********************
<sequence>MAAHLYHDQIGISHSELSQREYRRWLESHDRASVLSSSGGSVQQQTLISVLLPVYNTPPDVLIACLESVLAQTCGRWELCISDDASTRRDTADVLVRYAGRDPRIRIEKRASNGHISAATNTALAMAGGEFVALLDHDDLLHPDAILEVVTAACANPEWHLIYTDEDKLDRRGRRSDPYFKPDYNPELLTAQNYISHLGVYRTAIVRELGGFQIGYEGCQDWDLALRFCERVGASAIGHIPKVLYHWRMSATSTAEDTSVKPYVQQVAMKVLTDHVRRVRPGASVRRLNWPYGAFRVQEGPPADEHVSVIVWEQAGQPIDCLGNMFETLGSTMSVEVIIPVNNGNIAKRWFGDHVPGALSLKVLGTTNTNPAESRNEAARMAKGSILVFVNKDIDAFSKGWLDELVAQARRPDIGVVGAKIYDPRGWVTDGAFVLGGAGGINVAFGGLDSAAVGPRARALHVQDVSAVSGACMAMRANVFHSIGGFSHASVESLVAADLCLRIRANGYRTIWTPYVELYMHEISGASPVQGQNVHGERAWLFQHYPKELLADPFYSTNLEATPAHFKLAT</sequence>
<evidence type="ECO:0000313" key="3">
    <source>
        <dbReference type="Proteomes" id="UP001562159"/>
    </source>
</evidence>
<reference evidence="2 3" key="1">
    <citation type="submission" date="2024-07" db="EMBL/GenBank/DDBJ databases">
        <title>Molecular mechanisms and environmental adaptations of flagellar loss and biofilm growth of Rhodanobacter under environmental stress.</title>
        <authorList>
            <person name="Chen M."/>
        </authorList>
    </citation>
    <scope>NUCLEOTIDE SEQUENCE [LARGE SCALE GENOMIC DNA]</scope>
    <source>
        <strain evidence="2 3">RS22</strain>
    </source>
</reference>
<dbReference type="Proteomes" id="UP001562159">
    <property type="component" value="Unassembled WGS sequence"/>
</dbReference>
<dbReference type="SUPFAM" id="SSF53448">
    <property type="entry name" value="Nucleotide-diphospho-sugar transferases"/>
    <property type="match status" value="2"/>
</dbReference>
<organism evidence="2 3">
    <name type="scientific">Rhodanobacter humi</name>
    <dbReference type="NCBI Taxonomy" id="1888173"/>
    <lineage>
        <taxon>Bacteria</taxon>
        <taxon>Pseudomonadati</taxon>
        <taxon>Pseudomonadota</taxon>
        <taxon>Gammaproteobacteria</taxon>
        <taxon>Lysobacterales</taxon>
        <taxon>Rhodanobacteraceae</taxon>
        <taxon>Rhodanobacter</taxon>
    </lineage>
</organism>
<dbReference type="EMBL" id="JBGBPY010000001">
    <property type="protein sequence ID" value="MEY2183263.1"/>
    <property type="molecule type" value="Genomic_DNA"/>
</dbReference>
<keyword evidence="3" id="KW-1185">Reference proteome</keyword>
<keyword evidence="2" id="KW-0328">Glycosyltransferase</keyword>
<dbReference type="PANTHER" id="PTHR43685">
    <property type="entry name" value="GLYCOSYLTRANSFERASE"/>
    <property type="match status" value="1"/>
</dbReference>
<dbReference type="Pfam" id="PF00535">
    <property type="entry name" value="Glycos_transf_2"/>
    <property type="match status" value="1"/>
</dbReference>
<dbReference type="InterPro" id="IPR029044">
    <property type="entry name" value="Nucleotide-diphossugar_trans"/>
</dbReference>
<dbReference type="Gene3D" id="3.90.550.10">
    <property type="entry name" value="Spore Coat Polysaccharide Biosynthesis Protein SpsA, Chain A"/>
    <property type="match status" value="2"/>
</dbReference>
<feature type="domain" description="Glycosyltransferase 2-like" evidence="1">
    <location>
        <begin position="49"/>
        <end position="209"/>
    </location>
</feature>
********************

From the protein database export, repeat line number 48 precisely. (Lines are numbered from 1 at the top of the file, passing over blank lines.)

</dbReference>